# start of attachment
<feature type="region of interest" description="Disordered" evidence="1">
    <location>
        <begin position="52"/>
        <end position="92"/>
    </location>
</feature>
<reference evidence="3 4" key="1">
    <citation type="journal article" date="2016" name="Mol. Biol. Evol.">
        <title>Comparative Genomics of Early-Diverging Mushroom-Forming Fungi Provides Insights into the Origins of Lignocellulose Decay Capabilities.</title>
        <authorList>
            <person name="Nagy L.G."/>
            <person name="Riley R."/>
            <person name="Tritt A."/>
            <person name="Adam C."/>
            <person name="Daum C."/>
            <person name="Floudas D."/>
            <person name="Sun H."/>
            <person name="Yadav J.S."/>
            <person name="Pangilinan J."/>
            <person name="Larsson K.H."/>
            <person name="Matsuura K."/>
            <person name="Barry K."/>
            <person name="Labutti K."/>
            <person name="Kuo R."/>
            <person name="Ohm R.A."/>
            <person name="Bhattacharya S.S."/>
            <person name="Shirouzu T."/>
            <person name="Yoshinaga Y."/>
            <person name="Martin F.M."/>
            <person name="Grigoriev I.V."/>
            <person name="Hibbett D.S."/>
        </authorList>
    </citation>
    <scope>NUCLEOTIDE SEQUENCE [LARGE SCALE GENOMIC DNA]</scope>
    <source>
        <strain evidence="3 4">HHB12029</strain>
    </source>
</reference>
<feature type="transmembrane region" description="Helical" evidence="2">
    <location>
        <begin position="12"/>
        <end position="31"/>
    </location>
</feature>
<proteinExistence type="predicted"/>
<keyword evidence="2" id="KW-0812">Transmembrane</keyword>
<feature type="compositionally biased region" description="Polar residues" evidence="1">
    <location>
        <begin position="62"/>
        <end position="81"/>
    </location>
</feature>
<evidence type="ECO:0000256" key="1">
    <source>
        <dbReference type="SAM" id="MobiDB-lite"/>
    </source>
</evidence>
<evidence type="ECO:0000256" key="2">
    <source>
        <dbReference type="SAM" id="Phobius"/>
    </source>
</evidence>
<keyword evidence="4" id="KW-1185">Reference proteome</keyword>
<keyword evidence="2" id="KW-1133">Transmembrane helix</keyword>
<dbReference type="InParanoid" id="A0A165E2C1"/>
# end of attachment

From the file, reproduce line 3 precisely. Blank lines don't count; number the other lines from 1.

        <begin position="52"/>